What do PGA Tour changes mean to current events? Let’s start by looking at the American Express

It has increasingly been the greatest weakness of the PGA Tour: Too few tournaments with the best players in the world in the same field.

For years, the best players have congregated at the four major championships, the Players Championship and the World Golf Championship events. Beyond that, tournaments including the biggest events have fought to get the best players in the world in their field.

That changes, at least to a degree, with the sweeping modifications the PGA Tour announced Wednesday. With some details still to be hammered out, we know the new PGA Tour will hold 17 events with purses between $15 million and $20 million. In addition to those 17 events featuring all 20 of the top players, each player will also add three other PGA Tour events to their schedule, though not all 20 players will be in the field of those events. It is likely four of the elevated tournaments will rotate around existing events, sharing the wealth of the top players from year to year.

It’s a concession by some players who have wanted to operate independently who are now thinking about the PGA Tour as an organization that requires its membership to provide a greater level of support than they have in the last few years. You can think about it as circling the wagons in the face of the LIV challenge, but it is a big deal for the tour and for fans.

More: Are you ready for a radically different PGA Tour? It’s coming, one way or the other

The news does leave a few questions. For instance, how can the tour get all of this together by January of next year? Changes were coming, but those changes will start in just four months.

Locally, the questions include whether the American Express, the PGA Tour event in La Quinta, California, will be part of the elevated Tour events. With 13 events already identified, at least two of those tournaments are on the PGA Tour’s West Coast swing. The Sentry Tournament of Champions in Hawaii is the first event on the seven-tournament West Coast swing, and the Genesis Invitational hosted by Tiger Woods in Los Angeles is the last of those seven events.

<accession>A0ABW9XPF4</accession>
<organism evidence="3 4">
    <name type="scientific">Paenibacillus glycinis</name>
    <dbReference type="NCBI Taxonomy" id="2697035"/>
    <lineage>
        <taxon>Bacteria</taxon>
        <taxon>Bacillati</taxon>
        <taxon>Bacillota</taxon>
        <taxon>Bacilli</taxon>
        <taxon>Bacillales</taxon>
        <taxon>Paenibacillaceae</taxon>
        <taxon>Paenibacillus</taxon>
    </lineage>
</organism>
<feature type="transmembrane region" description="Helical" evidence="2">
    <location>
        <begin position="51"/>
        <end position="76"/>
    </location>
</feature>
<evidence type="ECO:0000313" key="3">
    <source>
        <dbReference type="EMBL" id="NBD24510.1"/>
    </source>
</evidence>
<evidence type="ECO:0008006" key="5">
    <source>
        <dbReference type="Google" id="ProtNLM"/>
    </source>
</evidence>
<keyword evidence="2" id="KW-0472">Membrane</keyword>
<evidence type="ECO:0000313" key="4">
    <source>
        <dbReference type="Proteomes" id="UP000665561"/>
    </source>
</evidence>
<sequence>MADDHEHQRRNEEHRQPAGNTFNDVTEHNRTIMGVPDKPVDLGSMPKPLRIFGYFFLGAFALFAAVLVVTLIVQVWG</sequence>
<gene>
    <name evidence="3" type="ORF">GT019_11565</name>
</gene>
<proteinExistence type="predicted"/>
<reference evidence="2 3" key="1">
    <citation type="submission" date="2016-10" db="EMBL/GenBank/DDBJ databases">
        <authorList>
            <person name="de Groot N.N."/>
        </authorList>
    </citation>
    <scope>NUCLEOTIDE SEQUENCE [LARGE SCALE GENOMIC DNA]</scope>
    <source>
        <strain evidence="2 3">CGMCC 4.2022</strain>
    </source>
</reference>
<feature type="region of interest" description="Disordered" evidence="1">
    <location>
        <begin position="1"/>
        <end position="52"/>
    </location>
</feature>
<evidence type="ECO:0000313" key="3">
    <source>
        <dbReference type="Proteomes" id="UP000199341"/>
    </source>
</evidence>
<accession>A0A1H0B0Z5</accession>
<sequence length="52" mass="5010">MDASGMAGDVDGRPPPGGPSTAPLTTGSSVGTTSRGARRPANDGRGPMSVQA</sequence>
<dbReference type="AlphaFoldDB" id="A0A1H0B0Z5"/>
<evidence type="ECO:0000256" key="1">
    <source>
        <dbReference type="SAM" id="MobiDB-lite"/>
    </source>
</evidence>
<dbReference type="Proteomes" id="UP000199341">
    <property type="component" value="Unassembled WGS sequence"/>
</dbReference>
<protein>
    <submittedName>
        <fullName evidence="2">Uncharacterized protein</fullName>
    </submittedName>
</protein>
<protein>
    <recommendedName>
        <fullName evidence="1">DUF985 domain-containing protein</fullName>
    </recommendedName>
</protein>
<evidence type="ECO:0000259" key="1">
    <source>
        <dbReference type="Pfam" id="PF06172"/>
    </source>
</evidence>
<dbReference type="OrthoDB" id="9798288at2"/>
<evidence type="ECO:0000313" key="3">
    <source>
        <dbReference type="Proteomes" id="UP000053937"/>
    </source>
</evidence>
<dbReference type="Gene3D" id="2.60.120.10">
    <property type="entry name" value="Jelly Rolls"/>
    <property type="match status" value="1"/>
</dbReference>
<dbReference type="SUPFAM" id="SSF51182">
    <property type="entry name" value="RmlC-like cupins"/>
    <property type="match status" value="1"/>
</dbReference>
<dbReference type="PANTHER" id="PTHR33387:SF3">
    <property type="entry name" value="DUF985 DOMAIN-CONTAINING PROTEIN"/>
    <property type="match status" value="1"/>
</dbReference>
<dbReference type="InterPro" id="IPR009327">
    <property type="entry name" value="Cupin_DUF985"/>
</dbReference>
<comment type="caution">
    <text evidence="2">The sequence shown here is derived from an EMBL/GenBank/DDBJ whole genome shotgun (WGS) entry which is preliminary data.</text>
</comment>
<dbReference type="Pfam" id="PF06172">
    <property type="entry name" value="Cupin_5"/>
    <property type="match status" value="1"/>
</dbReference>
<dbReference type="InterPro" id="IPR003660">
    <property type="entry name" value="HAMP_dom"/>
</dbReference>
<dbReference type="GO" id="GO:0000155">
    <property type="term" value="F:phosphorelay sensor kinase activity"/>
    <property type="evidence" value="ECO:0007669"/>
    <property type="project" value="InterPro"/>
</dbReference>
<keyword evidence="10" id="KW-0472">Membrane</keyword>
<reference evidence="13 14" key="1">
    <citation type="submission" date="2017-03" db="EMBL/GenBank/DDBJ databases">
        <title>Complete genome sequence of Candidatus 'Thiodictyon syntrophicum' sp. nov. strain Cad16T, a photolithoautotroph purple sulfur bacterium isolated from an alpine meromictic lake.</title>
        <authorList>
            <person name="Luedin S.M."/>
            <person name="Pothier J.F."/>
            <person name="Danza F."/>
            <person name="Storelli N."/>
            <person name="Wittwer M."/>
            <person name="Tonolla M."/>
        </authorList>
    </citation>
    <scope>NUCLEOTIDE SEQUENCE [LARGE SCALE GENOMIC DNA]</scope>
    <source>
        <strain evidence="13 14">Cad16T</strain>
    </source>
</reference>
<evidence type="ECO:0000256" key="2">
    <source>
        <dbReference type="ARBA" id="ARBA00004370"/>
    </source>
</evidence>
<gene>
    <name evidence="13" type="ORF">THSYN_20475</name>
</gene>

Patrick Cantlay lines up a putt on the 18th green during the first round of the American Express at La Quinta Country Club. (Photo: Orlando Ramirez-USA TODAY Sports)

Big events in the west

Does that leave room for a third big event on the West Coast? Perhaps, but it could be that the PGA Tour and CBS see the Farmers Insurance Open in San Diego as a better option, especially with Tiger Woods’ history at the South Course at Torrey Pines and the course’s history as a U.S. Open venue.

Two important elements are in favor of the desert tournament. First, American Express is a big and important sponsor on the PGA Tour. Not that all the sponsors aren’t important, but American Express is maybe a cut above many sponsors in terms of scope and financial heft. That might play into any decision by the tour.

Second, the American Express has experienced a resurgence in recent years, with a solidified course rotation, a format that reduced the number of amateurs in the field to 156 from 384, and with an increasing number of the top 50 players in the world playing in La Quinta each January.

The American Express 2021

Patrick Cantlay lines up a putt on the 17th green during the final round of The American Express on the Stadium course at PGA West on January 24, 2021 in La Quinta, California. (Photo by Harry How/Getty Images)

The American Express is a tournament with positive momentum on its side, it is played in a popular place to play golf with generally fantastic weather and a facility at PGA West that is all in for hosting the PGA Tour. American Express itself already has extended its sponsorship through 2028, so the tournament has stability there.

Perhaps the American Express won’t be one of the new elevated events. But that doesn’t mean the desert’s PGA Tour event would suffer greatly. After all, the tournament has been improving in recent years even without the Tour pushing too hard to get more top players to La Quinta each January.

Whatever the place of the American Express in the reshaped PGA Tour, the best part is the tournament, with a big sponsor signed on for five more years, isn’t going anywhere.

Larry Bohannan is The Desert Sun golf writer. He can be reached at larry.bohannan@desertsun.com or (760) 778-4633. Follow him on Facebook or on Twitter at @larry_bohannan. Support local journalism. Subscribe to The Desert Sun